Smugness comes before a fall. Every time. I really should have learned that life-lesson by now. It never ends well when I start getting smug about anything at all. As soon as I do, life smirks to itself and throws a slippery banana skin in my path.
Anyway, I mention this now because of running. Since I wrote months ago about how much I dislike running, I’ve been doggedly forcing myself out of the door to run at least 2¼ miles, four times every week. Yes that quarter matters thank you very much, in the same way that the quarter matters to a small child when they say, “I’m 6¼ years old.”
I still dislike running. It still hurts. But I grudgingly admit that it’s brought health/energy benefits and I’m definitely getting faster. I can even run up hills without concerned bystanders offering to phone the paramedics. Result!
Can you see the teeniest bit of smugdom beginning to creep in? Really it shouldn’t, because I’m not all that. When there are no other people in sight, I’ve been known to pause and cling to a lamp-post, cursing and wheezing heavily, only to set off again as though nothing is wrong as soon as I hear a car coming round the corner. And just in case you’re imagining some vision of designer lycra speeding past, my running kit includes baggy grey tracksuit trousers of such perfect hideousness that the Stoic Spouse has banned them from the house. His stoicism goes a long way, but not as far as ugly sportswear.
So on Sunday, I went for my usual run. I was thinking about the blog and about y’all as I ran, and mentally composing a post about how this ridiculously mild winter is making nature go a bit bonkers.
This post was going to be erudite. It was going to be fascinating. And I am not at all delusional.
I mean, look! There are daffodils in early January!
By the way, you can probably already see the photography deteriorating as this post progresses. I’m a shaky camera-holder at the best of times, and mid-run is not the best of times. You may wish to cling on to something solid whilst you view the rest of this post, to avoid yourself from feeling seasick.
Anyway, unseasonal daffodils! It’s an abomination! What’s going to happen to them at Easter when they should be flowering? And what’ll happen to all the bloggers who are waiting to write posts about all the lovely spring flowers?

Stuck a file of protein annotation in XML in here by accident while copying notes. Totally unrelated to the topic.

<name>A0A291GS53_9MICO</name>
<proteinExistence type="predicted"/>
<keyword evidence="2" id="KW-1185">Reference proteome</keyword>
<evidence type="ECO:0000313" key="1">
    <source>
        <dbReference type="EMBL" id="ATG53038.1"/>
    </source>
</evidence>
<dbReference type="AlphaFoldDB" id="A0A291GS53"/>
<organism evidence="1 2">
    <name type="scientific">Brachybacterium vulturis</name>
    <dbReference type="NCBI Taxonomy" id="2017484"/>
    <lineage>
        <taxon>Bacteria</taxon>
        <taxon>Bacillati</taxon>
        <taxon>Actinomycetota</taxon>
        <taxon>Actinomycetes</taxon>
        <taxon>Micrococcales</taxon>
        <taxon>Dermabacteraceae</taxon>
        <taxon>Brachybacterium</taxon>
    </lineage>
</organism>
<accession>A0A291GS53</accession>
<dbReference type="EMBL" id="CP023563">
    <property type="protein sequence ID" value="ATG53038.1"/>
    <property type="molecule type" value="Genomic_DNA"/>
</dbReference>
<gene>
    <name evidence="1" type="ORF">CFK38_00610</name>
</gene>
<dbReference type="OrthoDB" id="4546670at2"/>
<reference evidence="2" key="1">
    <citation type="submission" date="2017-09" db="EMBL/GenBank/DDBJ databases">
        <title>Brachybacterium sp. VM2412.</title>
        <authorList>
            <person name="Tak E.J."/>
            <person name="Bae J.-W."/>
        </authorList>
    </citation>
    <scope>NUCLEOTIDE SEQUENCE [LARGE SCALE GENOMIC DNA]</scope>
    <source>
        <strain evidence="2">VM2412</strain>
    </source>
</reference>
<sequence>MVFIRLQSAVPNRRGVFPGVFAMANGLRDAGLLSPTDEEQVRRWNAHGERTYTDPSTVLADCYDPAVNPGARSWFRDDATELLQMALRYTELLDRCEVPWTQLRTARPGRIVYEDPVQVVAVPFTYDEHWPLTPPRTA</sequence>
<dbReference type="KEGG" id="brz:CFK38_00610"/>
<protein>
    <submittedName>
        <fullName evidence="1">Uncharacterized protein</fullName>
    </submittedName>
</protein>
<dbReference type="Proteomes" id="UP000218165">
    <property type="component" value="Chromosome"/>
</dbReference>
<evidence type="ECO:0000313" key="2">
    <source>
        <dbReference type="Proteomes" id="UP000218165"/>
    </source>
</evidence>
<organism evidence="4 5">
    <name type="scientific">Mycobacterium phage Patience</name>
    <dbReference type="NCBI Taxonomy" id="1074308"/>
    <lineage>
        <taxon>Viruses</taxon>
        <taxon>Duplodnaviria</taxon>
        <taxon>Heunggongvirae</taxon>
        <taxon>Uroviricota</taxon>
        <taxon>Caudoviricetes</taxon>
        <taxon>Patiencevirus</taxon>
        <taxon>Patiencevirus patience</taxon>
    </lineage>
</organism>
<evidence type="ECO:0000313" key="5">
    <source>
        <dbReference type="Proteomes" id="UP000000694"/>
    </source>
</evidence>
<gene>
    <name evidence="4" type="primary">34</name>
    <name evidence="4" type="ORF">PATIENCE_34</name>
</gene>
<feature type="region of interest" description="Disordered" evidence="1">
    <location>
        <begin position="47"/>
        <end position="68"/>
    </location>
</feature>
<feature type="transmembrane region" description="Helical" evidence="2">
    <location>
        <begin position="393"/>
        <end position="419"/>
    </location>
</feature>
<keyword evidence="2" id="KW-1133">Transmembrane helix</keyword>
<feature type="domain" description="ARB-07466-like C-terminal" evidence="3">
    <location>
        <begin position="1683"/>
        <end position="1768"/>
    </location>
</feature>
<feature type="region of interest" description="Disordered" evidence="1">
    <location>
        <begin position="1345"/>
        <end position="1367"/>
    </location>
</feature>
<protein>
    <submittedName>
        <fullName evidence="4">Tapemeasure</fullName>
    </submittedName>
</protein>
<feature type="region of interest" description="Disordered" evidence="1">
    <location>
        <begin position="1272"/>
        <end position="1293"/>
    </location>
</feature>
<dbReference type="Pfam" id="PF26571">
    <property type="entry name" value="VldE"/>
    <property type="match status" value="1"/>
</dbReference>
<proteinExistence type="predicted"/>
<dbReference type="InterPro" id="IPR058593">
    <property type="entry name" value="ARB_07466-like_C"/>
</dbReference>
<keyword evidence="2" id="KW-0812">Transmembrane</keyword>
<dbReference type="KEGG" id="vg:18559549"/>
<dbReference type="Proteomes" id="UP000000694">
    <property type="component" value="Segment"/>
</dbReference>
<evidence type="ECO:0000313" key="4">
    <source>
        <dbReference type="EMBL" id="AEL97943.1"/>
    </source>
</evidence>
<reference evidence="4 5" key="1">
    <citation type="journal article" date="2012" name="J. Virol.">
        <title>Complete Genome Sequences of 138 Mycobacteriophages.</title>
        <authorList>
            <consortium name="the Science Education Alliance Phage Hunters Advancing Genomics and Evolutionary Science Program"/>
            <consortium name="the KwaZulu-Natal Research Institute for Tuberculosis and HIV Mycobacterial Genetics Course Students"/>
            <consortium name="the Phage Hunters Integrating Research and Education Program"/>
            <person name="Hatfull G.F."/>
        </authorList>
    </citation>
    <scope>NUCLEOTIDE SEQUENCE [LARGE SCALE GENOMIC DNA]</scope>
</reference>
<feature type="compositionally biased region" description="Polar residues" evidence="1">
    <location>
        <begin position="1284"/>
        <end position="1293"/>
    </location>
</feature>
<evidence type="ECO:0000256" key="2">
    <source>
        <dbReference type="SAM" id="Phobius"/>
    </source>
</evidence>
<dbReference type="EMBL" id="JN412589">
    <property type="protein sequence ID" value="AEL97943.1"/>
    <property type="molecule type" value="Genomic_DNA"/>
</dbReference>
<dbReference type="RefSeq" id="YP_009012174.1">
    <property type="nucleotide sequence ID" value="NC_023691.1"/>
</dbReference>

Yes yes, I’m getting to the bit where I make an idiot of myself, honest. Gotta set the scene, my friend, gotta set the scene.
So… it was unseasonably, unreasonably, unfeasibly mild, and if you’re in the UK then you’ll know that it’s been raining a lot (enough to flood people’s homes in the north, unfortunately). It’s not reached an apocalyptic scale here down south, but it is a trifle soggy underfoot.
Despite all this, I was having a pretty good run. (See? Smug.) So I decided to add in a detour up to the allotment so that I could show you its progress. At which point I met the biggest of all puddles, the mother of all water accumulations, the emperor of all soggy toddler-magnets. (Free parenting tip from TTY: Want your toddler to come back from wherever they’re currently trying to run off to? Pour some water on the ground and call it a puddle. They won’t be able to resist. You’re welcome.) Anyway this puddle was like the nearest one in the photo above, but worse. There was no space down either side. I was wearing running shoes, not wellies, and thus could not just cheerfully splash through it, although with hindsight that’s exactly what I should have done. Ah hindsight, my old friend: I do wish that you wouldn’t always show up so late.
The obvious solution, I reasoned, was to sort of sidestep along the narrow edge of the
lake puddle, hanging from the branches above and trying to ignore the brambles that were clawing at my clothes. What could possibly go wrong?
Anyway, it all went fine.
Oh wait, no: that was just my fantasy. It didn’t go fine at all.
So there I was, swinging from tree to tree like a drunken monkey. No matter that a family of dog-walkers appeared at that moment. No matter that they got to stride through the puddle in their comfy wellies whilst I grinned manically at them from the bushes as though this was totally normal behaviour. Do you know, they looked at me almost as though I was being odd.
You can probably anticipate where this is going, can’t you? It’s going downwards. Because when you’re hanging from a tree, the only way is down. Rapidly. But hey, at least I had a soft landing. In the puddle. Which turned out to be surprisingly deep. And cold. And wet. And humiliating. Who’d have thought? And no I don’t have a photo of this happy event.
The family of dog-walkers must be credited for their heroic attempt not to laugh. Note, I merely say attempt. I swear that even the dog was sniggering. You can’t really blame them. I did land rather spectacularly splashily on all fours in muddy water at their feet. In their shoes (sorry, waterproof, fur-lined wellies), I’d have struggled to stifle a titter, too.
“Are you OK?” one of them asked.
This was when, with my dignity lost in the water around my feet, I resorted to extreme Englishness as a strategy and apologised, just in case I’d inadvertently splashed any of them, and asked if they were OK. Jeez, I couldn’t have been any more of a national stereotype if I’d worn a bowler hat and offered them tea. Still, it’s not as bad as the time I was polite(ish) to the scumbag who unsuccessfully attempted to mug me. “I say dear chap, do please refrain from stealing my handbag.” OK I’m paraphrasing – those weren’t my exact words.
Anyway, once again life has slapped me round the face with a wet haddock and reminded me, Don’t bother getting smug.
So I hope you’ll understand if the photo of our broad beans and onions at the allotment is unlikely to win any artistic awards, OK? It was the best I could do in the circumstances.
And now, if you’ll excuse me, I think I’ve earned some knitting-time.